An overview of the Kreb's or Citric Acid Cycle [20]. It is a cycle that starts with a transfer of two carbon-acetyl group from acetyl-CoA to the four-carbon acceptor compound oxaloacetate to form a six-carbon compound (citrate). Citrate then undergoes a series of chemical transformations. During the cycle, various components are created and various enzymes are used to generate the transformation processes. At the end of the cycle, the four-carbon oxaloacetate has been regenerated and the cycle will go back to the beginning again with the fusion of acetyl-CoA with oxaloacetate all over again. Because glycolysis results in two pyruvic acids, the breakdown of one glucose molecule will generate two Kreb's Cycles simultaneously. Therefore, the products of one glucose molecule breakdown through the Kreb's Cycle are: 2 GTP, 6 NADH, 2 FADH, and 4 Co2.

Electron transport complexes contain peptide chains that incorporate heme (a prosthetic group of an iron atom contained in the center of a large heterocyclic organic ring called a porphyrin) and iron-sulfur structures which are crucial to the transfer of electrons in the ETS. There are several types of heme like heme A, heme B, heme C, heme O, etc. However, the most common heme that occurred in the ETS is heme C. The organs that are mainly involved in the synthesis of heme are the liver and the bone marrow [14].


An overview of the process of heme synthesis [22]. Here, the pathway described from the mitochondria to the cytoplasm vice-versa are mentioned. As seen, heme is produced from inside the mitochondria which is when transported to the cytoplasm, will combine with globin chains that will make hemoglobin, the oxygen carrier in red blood cells.

Complex I is the NADH dehydrogenase complex, which is the largest complex of the ETC. It contains more than 40 peptide chains. The electrons from NADH pass first to the flavin (a biomolecule produced from riboflavin) then it will go through 7 iron-sulfur centers to the ubiquinone or coenzyme Q-10 [14].

Complex II is the succinate dehydrogenase. Here, additional electrons are sent into the quinone pool (Q) [14].

Complex III is the cytochrome b-c1 complex. It contains 22 protein chains with 6 heme groups in cytochromes and an addition of 2 iron-sulfur centers. Its duty is to pass electrons to cytochrome c [14].

Complex IV is the cytochrome oxidase complex. In this particular complex, 26 protein chains including 4 cytochromes each attached with 2 copper atoms are contained. Complex IV has the duty to receive electrons from cytochrome c one at a time. It will then pass them four at a time to oxygen to produce water. The copper atoms present her bind to peptide chains and transfer electrons one at a time. Copper is incorporated into heme a3 where electrons gather at the end of the ETC [14].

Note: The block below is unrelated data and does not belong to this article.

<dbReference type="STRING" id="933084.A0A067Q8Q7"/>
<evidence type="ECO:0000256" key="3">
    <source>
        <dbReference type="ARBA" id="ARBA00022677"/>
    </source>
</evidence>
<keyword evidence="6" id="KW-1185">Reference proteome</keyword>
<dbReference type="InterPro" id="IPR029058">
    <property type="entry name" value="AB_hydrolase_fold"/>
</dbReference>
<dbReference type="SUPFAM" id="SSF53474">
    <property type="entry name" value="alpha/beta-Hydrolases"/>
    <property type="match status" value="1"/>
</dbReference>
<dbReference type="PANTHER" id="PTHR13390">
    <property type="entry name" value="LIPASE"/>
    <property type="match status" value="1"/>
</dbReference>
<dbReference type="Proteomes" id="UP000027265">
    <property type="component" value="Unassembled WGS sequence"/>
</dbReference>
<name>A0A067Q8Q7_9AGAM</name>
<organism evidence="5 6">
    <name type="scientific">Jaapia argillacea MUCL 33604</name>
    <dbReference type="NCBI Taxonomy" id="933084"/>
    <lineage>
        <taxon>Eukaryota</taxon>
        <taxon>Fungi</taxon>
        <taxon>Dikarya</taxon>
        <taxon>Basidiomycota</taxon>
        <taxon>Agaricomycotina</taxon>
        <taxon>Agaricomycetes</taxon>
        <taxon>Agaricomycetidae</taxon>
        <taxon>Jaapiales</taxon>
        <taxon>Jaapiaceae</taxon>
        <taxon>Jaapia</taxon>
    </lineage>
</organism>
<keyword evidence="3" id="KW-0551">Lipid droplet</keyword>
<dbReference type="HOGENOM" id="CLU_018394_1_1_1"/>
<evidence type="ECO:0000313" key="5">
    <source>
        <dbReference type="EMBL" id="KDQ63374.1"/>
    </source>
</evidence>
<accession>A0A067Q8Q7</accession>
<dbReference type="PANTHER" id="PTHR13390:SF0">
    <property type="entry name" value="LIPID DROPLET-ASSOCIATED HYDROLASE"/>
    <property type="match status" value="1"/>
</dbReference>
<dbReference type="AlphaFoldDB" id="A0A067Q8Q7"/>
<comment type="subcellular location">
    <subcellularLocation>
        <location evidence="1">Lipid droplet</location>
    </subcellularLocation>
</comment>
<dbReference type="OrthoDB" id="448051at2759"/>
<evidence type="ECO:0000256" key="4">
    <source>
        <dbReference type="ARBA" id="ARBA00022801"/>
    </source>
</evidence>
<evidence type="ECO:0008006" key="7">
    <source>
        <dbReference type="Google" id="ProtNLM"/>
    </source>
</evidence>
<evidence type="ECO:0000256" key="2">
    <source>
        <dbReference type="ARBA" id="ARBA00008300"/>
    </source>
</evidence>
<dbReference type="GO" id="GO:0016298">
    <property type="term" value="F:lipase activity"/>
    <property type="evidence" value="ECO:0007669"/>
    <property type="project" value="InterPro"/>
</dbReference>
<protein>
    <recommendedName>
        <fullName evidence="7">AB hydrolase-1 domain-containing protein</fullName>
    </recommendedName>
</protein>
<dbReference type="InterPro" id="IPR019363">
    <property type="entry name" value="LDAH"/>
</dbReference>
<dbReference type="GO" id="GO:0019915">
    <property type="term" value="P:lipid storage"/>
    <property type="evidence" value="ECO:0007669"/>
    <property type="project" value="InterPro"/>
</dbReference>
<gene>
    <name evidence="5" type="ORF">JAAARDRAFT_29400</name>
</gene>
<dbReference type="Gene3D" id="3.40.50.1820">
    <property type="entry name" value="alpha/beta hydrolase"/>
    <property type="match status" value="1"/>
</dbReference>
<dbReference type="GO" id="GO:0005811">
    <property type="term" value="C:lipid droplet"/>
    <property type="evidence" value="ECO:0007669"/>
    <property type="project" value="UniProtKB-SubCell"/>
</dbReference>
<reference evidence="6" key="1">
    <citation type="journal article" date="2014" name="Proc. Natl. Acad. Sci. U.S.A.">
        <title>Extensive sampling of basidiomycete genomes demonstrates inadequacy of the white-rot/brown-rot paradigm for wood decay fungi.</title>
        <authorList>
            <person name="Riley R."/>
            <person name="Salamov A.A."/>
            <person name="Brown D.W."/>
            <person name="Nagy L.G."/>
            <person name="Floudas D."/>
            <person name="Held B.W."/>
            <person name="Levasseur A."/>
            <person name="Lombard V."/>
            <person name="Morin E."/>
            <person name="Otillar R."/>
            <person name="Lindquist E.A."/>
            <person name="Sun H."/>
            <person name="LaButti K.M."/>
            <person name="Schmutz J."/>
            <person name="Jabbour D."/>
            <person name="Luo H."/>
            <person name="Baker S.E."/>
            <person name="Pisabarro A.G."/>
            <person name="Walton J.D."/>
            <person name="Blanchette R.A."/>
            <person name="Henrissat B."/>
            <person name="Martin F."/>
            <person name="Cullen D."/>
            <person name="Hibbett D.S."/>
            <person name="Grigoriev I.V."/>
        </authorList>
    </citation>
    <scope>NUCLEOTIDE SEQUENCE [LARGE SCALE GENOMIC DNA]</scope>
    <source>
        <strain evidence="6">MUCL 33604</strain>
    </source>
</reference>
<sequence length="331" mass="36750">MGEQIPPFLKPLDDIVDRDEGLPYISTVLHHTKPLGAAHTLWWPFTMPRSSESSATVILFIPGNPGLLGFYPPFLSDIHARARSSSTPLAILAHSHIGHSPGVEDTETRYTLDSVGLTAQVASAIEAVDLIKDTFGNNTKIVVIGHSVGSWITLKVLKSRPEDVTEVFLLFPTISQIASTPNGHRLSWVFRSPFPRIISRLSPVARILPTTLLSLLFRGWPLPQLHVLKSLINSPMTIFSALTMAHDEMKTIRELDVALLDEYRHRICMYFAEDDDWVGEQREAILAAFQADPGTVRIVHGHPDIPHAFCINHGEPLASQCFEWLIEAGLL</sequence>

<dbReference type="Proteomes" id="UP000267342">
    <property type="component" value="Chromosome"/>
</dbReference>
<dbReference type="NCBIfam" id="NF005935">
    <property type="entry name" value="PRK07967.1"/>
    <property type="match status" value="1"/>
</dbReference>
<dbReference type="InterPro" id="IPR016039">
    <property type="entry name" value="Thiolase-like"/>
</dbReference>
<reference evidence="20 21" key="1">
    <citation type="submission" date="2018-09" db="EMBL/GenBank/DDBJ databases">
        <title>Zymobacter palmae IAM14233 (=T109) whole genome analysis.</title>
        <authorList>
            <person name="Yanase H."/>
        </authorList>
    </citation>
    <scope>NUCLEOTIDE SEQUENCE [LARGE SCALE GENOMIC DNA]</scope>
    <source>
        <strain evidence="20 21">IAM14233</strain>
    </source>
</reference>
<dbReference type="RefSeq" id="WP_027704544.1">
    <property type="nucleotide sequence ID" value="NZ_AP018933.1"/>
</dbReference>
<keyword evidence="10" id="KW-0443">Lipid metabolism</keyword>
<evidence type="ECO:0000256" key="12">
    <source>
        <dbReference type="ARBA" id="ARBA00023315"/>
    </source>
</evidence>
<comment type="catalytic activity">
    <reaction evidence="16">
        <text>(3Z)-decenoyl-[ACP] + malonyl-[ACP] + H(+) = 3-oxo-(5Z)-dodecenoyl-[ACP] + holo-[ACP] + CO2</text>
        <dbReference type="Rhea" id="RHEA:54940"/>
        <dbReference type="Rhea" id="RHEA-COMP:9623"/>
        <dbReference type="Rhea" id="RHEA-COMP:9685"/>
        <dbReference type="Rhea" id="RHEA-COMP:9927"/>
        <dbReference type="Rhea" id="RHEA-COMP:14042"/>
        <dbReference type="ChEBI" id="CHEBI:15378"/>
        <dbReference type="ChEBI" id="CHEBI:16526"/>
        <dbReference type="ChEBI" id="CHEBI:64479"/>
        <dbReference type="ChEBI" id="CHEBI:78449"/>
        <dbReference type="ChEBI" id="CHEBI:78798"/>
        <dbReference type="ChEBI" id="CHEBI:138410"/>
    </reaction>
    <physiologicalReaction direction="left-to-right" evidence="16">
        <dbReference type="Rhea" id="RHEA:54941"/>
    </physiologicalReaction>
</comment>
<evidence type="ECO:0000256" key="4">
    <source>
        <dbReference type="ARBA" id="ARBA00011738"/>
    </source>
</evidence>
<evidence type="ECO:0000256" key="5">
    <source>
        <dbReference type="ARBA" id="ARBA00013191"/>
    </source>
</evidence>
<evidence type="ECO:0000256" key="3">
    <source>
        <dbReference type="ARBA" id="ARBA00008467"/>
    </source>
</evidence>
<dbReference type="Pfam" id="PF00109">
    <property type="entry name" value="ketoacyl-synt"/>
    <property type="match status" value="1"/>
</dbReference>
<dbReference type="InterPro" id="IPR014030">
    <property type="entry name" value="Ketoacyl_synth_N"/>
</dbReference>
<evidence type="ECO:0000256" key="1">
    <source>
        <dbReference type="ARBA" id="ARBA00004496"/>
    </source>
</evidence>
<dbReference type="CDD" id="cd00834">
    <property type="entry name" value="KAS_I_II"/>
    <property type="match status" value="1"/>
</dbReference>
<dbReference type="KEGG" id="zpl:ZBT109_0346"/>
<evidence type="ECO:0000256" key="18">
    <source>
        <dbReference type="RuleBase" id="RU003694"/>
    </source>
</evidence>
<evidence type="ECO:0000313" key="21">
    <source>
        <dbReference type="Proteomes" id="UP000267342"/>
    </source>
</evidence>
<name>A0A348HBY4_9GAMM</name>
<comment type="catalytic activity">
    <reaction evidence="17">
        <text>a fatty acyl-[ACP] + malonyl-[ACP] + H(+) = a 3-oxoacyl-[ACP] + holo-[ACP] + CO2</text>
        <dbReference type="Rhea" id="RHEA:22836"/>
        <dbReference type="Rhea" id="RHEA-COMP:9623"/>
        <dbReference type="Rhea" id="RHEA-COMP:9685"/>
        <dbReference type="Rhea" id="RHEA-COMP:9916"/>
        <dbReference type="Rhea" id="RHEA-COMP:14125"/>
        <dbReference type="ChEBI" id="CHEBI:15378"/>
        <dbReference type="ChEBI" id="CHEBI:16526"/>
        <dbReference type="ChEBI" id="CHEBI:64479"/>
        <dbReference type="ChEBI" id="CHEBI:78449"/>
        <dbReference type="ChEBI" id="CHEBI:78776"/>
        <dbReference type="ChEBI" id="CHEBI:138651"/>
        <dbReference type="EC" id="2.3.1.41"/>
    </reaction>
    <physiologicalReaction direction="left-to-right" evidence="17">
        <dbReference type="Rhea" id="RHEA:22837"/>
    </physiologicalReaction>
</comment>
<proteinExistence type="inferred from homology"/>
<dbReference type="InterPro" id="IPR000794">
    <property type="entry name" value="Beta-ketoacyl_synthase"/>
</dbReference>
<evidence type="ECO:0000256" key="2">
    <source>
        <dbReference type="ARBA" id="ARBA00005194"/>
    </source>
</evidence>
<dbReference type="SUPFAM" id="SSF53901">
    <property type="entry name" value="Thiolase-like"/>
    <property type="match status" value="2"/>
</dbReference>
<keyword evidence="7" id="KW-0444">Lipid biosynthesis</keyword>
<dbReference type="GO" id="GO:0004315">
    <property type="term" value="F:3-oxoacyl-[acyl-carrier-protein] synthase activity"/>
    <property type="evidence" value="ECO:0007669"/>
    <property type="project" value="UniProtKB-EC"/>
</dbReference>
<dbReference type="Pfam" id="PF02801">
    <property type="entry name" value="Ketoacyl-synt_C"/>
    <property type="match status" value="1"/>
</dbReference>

Flavin mononucleotide (FMN) receives electrons from NADH and transports them to Complex 1. When electrons pass through flavin, protons are drawn along. The electrons then traverse a series of iron-sulfur boxes. Ubiquinone or coenzyme Q-10 transports electrons from Complex I to Complex III, which is the smallest electron carrier. Electrons pass along parallel pathways through complex III. The heme group of cytochrome c is the one responsible to transport electron pairs to Complex IV. After transported to Complex IV, the spent electrons accumulate at heme a3. Meanwhile, molecules of oxygen (O2) diffuse into the cell. The oxygen molecules are then captured by the iron copper core at heme a3. Oxygen is very attracted to electrons, but adding fewer than four electrons at a time makes oxygen unstable. So, heme a3 holds the apart until four electrons accumulate. When these four once high-energy electrons have accumulated at heme a3, they are all fed at once to oxygen. Therefore, by taking these, the result is water (H2O) [14].

Meanwhile, protons or hydrogen ions (H+) have been drawn out and accumulated out of the watery medium of the mitochondrial matrix. The protons are trapped in the intermembrane space between the inner membrane and outer membrane of the mitochondria by their attraction to high energy electrons. The inner mitochondrial membrane is impermeable to protons; therefore the difference in hydrogen ion (H+) concentration between the mitochondrial matrix and the intermembrane space may result in a great pH difference. After water is produced (previous paragraph), the number of hydrogen ions trapped in the intermembrane space are approximately ten times higher than inside the mitochondrial matrix. When this occurs, the ATP Synthase will make its move [14].